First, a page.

Lesson Planning and Teaching Tips for New Yoga Teachers
1. Incorporate a theme
In addition to getting a good workout, people come to yoga to feel renewed and inspired. It never hurts to incorporate a theme and weave it through the class as you teach.
I am partial to framing my classes around Buddhist concepts like letting go, loving kindness, compassion and all aspects of the eightfold path. The chakra system also provides a plethora of great class theme ideas.
2. Make time for intention setting
I start out classes by offering a few minutes of silent meditation—after which I invite people to silently set an intention, make a wish or dedicate their yoga practice. I usually vocalize a group intention as well, which is related to the theme of the class that day.
For example, if we are working with the third eye, I would invoke the group intention of having intuition and paying attention to our inner feelings and sensations as we move through the asanas. This only takes a minute and it makes practice meaningful and infused with intention.
3. Give the people what they want
Usually before class or at the beginning as we are warming up, I ask each person to tell me their energy level (high, medium or low) and if there’s anything specific they’d like to work on in yoga (such as hip-openers, core strengthening, stress relief, etc). I find it best to tailor the pace and flow of the class to the people in attendance.
4. Balance silence and music
Silence is nice for the opening meditation and closing relaxation and meditation, and I usually play a pretty eclectic variety of music during the rest of the class. Sometimes I switch it up and offer mellow music during meditation and silence in asana practice.
Either way, find music that fits with your personality and the rhythm of class—and know when it’s best to let the environment be silently golden.
5. Partner up!
Maybe it makes people feel a little awkward or uncomfortable, but partner yoga is a great way to build community, deepen our stretch and bust out of our comfort zones.
If you don’t know how to teach Thai yoga massage or other partner yoga work, learn some! It’s easy and fun.
6. Mix it up
The main categories of yoga poses are: forward bends, back bends (which are heart openers), lateral/side stretches, balance poses, standing poses, seated poses, hip openers, reclining poses, inversions and twists.
It’s generally a good idea to mix in some from every category as you lead a practice. (See also: easy sequencing tips.)
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7. Yin is in
We are yang all the live long day—and in most of our yoga practice too. Throw in some yin after the Sun Salutations, for goodness sakes!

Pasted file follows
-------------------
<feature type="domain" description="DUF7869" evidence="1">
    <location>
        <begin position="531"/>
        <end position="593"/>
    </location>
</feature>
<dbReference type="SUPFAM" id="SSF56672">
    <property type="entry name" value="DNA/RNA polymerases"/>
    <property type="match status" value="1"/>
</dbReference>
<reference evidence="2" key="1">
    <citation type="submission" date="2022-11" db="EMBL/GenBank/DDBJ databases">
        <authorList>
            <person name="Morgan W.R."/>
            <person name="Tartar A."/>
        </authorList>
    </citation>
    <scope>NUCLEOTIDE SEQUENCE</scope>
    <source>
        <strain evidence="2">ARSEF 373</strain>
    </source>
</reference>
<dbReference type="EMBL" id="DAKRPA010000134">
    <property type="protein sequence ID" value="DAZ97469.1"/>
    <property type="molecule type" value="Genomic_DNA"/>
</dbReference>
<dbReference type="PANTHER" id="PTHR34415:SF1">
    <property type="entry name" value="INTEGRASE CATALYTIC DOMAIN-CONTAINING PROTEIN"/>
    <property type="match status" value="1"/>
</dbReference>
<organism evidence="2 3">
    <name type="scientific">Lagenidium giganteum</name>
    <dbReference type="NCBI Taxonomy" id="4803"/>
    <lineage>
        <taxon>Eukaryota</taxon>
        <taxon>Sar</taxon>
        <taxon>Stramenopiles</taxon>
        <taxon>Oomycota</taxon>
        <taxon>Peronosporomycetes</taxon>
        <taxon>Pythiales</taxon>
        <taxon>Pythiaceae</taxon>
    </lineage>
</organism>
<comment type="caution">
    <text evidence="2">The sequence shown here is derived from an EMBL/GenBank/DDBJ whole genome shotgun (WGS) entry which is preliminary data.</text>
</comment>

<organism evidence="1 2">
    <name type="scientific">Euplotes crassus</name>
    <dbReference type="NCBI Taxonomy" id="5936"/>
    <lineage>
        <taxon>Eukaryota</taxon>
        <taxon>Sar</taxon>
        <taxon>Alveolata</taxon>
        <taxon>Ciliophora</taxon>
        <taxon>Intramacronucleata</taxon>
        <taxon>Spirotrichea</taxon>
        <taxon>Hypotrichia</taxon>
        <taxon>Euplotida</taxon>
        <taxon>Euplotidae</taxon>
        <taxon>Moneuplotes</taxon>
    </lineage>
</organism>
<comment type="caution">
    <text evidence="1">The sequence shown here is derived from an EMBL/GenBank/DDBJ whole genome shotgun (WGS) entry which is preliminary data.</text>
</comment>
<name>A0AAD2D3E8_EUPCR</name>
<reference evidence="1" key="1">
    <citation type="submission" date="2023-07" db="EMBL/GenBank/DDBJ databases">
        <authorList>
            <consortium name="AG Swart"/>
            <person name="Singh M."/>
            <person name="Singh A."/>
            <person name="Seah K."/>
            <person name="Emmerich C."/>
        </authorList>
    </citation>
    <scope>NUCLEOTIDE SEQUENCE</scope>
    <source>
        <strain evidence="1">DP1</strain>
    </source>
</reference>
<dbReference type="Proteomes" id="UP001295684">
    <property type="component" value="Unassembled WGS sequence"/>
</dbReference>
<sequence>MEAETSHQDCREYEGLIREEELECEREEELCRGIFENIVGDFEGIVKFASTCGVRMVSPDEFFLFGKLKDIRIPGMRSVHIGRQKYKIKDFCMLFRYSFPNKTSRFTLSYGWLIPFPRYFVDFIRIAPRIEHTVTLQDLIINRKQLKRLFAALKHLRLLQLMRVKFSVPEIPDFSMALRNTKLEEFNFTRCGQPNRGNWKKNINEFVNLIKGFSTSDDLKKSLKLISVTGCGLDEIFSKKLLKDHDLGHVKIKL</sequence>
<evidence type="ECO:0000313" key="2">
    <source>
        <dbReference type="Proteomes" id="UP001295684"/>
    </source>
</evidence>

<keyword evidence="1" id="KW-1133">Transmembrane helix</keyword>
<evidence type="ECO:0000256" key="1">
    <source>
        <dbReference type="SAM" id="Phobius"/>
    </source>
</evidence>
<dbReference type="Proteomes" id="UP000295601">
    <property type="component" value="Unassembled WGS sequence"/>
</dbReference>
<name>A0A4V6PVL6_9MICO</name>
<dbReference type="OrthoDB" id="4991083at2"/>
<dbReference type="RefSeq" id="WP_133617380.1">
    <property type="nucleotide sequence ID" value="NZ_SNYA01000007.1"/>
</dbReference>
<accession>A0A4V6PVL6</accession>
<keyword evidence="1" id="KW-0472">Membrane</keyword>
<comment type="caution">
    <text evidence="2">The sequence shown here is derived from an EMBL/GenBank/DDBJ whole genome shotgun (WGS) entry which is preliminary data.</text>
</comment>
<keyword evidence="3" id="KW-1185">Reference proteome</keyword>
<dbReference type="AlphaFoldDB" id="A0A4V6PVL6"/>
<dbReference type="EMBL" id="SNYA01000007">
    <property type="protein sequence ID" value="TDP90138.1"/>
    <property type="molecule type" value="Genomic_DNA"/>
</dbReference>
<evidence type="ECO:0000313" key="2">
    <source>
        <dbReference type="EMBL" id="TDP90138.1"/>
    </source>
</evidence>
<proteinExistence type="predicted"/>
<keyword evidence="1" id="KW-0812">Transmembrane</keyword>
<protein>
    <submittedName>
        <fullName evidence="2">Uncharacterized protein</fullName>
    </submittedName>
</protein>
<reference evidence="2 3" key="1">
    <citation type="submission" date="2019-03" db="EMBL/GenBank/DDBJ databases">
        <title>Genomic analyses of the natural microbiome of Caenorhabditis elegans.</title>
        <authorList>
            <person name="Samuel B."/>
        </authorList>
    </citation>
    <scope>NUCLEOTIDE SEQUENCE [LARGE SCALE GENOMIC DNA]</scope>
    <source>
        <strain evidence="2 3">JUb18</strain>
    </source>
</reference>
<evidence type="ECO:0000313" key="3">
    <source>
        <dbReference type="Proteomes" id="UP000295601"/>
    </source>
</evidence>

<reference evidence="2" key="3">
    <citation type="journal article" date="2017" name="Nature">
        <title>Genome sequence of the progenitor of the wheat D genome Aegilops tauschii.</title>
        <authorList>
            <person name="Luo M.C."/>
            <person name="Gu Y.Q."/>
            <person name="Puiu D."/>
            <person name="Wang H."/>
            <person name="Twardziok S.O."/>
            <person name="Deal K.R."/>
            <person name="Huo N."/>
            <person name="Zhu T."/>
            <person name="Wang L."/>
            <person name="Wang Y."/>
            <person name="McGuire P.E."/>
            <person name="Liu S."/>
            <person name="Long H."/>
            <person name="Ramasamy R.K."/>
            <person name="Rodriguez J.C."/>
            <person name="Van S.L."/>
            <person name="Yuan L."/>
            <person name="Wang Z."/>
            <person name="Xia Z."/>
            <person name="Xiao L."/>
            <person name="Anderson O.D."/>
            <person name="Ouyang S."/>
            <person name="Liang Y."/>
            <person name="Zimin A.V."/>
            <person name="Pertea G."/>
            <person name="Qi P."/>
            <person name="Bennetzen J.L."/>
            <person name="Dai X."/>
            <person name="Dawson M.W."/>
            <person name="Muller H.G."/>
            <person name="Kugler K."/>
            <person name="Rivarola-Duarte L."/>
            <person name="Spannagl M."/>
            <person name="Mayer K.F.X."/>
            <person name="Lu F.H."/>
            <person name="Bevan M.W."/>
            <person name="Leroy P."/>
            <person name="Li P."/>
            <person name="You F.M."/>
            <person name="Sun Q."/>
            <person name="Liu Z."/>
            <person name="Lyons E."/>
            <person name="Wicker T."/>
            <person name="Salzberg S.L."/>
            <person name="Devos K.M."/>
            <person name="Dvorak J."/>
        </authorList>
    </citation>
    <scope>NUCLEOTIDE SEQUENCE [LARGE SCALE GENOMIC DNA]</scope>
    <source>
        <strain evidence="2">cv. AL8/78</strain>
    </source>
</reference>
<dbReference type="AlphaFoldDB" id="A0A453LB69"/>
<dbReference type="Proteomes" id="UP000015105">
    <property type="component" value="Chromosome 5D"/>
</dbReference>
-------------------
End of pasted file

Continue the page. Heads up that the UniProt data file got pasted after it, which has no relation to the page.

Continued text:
8. Offer modifications for all levels
Make sure to offer plenty of options for different bodies. Make your class awesome and accessible to the newbies, the intermediate and the advanced.
9. Include poetry
I’m of the opinion that our world needs more poetry in it. Offer a short poem at the beginning of class and then reread it when the students are resting in savasana at the end.
One of my favorite teachers does this, and I often adopt his inspiring technique. Bonus points if you make some copies of the poem to hand out.
10. Teach pranayama
11. Offer tea or fruit after class
Always a nice touch—and another way of building community.
12. Practice outdoors
When weather permits, there’s nothing like some yoga in the fresh air with our bare feet upon the earth.
13. Laugh it off
I find laughter to definitely be the best medicine when teaching yoga. I encourage students to lighten up, smile and laugh whenever possible.
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14. Make adjustments
You are the instructor; be an expert in adjusting and correctly aligning poses. Of course, it’s always good to ask people before touching them, but I find that most people want to be adjusted.
15. Offer clear, direct alignment instructions
Don’t just refer to the sit bones or psoas muscle without explaining what they are. Yogi speak can sound pretty foreign to people who are coming to class for the first time. Also, be sure to give English translations for any of the Sanskrit terminology that you use.
16. Don’t short-change savasana
People love it and they deserve it after a long, challenging practice. Turn the lights down low and make final relaxation a good five minutes long. At least!
17. Say namaste
“Thank you for sharing your practice with me today.”
18. “Be yourself; everyone else is already taken.”
That Oscar Wilde was a wise one. The only tip you really need is to be yourself. Let your unique personality shine through when you teach. If you are passionate about yoga, your students will be too.
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Ed: Sara Crolick
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